Kieren watched her funeral from a distant hill, face hidden under a heavy black cowl. Far below, the train of mourners passed the wooden bier. A body, her body, lay on top of the tinder, covered by an opaque shroud.
She felt sick.
Following the procession, her husband entered the courtyard, wearing the golden mantle of the King of Men. He stood, still and silent like a statue. Their son stopped beside him, head bowed. His long blond hair blocked his face from Kieren’s sight. He reached out, rubbing his little sister’s back as she sobbed into her father’s chest.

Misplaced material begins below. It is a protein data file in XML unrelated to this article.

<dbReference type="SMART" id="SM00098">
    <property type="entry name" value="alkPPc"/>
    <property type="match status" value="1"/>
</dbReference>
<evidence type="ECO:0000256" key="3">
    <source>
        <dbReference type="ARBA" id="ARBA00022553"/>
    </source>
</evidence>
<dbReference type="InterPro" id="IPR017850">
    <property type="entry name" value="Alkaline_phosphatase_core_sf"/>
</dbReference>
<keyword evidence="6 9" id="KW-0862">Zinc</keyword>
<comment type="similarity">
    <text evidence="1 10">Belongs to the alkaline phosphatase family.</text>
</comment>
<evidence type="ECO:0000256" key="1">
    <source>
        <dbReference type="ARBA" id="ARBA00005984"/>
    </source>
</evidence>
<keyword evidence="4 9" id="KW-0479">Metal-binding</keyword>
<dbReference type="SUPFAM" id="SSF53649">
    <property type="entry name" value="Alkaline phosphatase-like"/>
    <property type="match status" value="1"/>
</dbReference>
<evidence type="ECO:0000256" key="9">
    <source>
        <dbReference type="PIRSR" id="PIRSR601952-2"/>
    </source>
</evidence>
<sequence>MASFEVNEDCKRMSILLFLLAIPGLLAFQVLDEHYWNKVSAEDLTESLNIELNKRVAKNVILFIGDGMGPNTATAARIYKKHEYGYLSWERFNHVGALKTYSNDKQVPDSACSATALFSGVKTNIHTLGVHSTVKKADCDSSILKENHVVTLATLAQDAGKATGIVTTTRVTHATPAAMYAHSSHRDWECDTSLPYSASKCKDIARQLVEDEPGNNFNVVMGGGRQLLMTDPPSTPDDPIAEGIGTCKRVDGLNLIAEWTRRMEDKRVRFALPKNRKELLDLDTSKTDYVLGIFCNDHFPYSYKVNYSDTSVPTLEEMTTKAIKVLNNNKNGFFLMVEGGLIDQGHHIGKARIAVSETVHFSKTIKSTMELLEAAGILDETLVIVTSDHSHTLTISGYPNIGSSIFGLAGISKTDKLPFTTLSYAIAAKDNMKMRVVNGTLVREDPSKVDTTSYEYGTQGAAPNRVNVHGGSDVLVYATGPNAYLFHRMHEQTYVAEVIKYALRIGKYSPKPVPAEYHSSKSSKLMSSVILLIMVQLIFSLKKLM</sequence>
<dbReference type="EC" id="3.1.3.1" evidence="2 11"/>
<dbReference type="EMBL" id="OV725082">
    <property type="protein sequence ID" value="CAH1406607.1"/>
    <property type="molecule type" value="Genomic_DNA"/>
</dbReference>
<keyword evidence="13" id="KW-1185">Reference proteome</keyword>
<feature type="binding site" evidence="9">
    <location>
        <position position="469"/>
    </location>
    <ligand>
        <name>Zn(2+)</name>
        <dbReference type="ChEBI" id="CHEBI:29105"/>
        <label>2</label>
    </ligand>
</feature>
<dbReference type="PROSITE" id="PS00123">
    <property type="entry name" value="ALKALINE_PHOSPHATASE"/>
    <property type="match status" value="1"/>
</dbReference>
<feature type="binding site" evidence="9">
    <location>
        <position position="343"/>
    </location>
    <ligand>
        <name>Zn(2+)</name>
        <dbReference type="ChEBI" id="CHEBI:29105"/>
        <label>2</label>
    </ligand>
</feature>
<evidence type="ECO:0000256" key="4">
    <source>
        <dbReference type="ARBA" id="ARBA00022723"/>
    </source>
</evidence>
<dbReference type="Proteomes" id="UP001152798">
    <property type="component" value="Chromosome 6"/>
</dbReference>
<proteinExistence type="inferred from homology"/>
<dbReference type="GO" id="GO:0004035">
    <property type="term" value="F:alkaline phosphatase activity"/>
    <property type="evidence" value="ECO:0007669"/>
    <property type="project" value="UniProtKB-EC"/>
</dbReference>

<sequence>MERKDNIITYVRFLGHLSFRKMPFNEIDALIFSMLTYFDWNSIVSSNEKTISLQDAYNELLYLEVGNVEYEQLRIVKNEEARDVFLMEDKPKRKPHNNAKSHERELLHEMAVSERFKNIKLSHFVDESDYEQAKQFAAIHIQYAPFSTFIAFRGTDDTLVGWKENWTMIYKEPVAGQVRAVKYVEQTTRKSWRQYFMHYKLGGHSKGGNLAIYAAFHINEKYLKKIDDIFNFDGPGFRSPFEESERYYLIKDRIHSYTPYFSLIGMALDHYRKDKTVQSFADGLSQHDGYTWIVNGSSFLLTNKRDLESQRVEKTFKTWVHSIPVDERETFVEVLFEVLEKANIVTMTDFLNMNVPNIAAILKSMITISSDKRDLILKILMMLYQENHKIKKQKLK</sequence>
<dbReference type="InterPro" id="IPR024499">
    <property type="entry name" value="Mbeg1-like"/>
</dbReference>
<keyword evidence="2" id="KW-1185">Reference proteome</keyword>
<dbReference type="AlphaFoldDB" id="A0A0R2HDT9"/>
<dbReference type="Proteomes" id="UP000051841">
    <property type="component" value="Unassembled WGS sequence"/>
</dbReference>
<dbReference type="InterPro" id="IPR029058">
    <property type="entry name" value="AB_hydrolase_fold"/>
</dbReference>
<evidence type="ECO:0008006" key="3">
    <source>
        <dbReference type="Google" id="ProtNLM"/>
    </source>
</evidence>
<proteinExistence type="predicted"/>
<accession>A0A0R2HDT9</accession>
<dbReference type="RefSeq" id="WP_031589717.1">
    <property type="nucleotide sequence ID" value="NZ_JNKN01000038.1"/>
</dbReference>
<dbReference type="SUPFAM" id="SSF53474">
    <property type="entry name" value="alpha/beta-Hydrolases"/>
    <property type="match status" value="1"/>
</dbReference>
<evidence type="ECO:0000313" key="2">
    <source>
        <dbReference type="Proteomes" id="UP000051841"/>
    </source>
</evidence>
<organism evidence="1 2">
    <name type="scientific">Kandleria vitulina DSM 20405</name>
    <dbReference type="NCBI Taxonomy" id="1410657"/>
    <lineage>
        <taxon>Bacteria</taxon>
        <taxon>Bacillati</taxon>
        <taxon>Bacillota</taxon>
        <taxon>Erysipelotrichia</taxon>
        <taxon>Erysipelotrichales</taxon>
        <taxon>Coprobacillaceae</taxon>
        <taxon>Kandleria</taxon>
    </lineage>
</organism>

Kieren’s heart lurched, aching that she couldn’t reach out to them.
She tore eyes away and addressed the old man at her side. “This is not right, Talfryn. I don’t care what the Morraugh have told you. This is cruel.”
His stained grey robes flapped in the early spring breeze. “This is the only way, my queen. If you wish to protect your husband and children, you must leave Cuhulaiin.”
“But to make them think I have died? Staging my own funeral? How, in the Morraugh’s name, will that help anyone? They are suffering because of me.” She wrapped her arms around her waist. “I wish you’d kept the knowledge of the vision to yourself, Talfryn. No good can come of this.”
“The Prince and Princess will be safe.”
“But at what cost?”